Much has been made of Apple’s selling a whopping seven million iPads a couple of months around the holidays. However, the number of iPads in the market is still only a fraction of what Internet users represented in 1997, let alone 2010. More telling will be if the iPad, and tablets at large, will be able to saturate the market the way that the Internet, newspapers, magazines, and televisions were able to become a mainstay of the modern household. It doesn’t help that digital magazines are less a technological revolution than a portable iteration of something that already exists. After that hurdle, however, the iPad will still need to sort out its closed app marketplace, Apple’s limited support for subscriptions, and nationally declining print magazine sales.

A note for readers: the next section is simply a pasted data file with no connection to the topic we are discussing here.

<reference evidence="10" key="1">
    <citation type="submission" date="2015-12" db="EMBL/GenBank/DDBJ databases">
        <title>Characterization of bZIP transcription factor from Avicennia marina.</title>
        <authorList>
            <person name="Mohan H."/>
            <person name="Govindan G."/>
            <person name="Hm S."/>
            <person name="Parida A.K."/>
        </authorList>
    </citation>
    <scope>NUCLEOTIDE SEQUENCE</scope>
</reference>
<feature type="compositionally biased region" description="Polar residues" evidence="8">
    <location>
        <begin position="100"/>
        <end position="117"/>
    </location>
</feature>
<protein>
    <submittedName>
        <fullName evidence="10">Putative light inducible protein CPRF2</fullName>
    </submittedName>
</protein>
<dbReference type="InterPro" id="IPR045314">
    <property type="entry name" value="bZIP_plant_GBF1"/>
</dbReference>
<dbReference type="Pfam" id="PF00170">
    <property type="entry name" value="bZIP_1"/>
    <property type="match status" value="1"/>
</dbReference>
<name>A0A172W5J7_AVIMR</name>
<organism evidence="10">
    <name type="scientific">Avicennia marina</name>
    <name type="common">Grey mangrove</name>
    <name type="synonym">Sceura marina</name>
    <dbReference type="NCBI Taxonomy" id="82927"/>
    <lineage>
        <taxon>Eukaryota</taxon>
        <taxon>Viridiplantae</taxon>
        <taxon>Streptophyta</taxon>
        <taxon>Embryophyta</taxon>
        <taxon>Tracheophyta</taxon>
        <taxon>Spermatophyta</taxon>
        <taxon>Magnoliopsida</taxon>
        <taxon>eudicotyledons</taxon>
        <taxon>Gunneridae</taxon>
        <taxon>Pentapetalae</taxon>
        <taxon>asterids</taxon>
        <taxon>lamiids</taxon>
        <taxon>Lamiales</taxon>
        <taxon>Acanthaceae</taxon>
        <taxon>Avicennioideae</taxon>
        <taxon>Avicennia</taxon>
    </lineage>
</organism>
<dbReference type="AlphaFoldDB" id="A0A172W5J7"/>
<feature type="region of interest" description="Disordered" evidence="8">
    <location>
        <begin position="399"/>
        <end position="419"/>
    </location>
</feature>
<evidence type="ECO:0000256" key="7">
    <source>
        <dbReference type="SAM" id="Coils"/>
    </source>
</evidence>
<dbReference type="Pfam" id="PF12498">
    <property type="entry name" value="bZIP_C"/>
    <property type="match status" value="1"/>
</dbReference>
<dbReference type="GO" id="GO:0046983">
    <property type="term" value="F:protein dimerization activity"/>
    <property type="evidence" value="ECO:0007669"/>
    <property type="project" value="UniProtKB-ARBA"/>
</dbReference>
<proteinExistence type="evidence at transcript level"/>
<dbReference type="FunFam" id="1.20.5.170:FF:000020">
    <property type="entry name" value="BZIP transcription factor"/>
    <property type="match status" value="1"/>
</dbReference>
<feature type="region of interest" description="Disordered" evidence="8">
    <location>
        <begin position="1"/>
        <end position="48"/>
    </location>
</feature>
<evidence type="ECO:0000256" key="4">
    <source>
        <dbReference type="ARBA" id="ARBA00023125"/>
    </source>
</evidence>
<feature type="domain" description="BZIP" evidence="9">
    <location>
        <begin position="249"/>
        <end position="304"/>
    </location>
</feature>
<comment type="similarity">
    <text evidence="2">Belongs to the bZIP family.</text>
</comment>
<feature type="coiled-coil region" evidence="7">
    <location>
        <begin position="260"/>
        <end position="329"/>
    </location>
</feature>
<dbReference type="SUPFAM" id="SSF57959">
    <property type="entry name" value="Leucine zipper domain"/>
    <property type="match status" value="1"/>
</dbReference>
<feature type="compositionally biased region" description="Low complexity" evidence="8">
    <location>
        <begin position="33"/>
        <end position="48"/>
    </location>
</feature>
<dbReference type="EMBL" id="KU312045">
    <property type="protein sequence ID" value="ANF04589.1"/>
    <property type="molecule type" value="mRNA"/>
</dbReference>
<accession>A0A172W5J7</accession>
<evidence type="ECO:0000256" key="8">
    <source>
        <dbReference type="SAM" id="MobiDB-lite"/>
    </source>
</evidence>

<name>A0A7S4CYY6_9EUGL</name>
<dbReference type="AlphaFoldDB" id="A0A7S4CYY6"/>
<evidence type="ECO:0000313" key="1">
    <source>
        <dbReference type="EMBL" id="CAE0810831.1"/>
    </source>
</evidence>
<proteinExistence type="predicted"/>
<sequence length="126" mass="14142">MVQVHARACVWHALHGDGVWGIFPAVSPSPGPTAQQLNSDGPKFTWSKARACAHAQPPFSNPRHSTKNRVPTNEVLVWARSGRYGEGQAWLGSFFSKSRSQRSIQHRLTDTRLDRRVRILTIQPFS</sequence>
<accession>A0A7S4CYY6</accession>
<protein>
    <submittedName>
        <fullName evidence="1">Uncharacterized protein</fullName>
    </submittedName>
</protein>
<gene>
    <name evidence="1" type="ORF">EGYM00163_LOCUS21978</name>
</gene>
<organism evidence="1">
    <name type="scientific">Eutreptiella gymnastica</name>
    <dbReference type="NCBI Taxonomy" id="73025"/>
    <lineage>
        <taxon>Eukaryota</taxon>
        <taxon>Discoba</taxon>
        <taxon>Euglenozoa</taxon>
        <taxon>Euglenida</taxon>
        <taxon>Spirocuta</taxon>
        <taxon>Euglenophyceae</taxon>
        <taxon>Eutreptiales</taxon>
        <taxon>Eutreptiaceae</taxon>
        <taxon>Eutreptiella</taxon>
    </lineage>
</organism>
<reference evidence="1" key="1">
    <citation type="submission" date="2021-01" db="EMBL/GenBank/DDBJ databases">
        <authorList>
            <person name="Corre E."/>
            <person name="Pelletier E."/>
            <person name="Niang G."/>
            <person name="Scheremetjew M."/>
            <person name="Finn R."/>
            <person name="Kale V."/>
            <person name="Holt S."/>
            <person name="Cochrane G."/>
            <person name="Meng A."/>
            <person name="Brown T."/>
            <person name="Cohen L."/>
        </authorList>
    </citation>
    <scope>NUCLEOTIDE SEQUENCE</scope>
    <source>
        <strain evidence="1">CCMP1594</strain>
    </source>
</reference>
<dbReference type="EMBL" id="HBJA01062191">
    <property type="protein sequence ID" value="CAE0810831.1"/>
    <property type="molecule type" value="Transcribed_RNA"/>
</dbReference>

The final test for iPad magazines will be whether, like newspapers and magazines and blogs and even Gutenberg’s press, people will become habituated to its new format. The success of the iPad will likely come down to whether we buy its distribution model and accept it into the culture, or decide that iPads, tablets, and their magazines, really are just a gimmick.

*Note: This sentence originally read: “The mentality that paper was precious stuck right through to the infancy of the newspaper age in the 1700s. Then Gutenberg came along and made books and other printed materials cheaper, faster, and easier to make.” It has been changed for clarity.

Zachary Sniderman is the social good assistant editor at He has also written for Filter, The Last Magazine, and Maclean's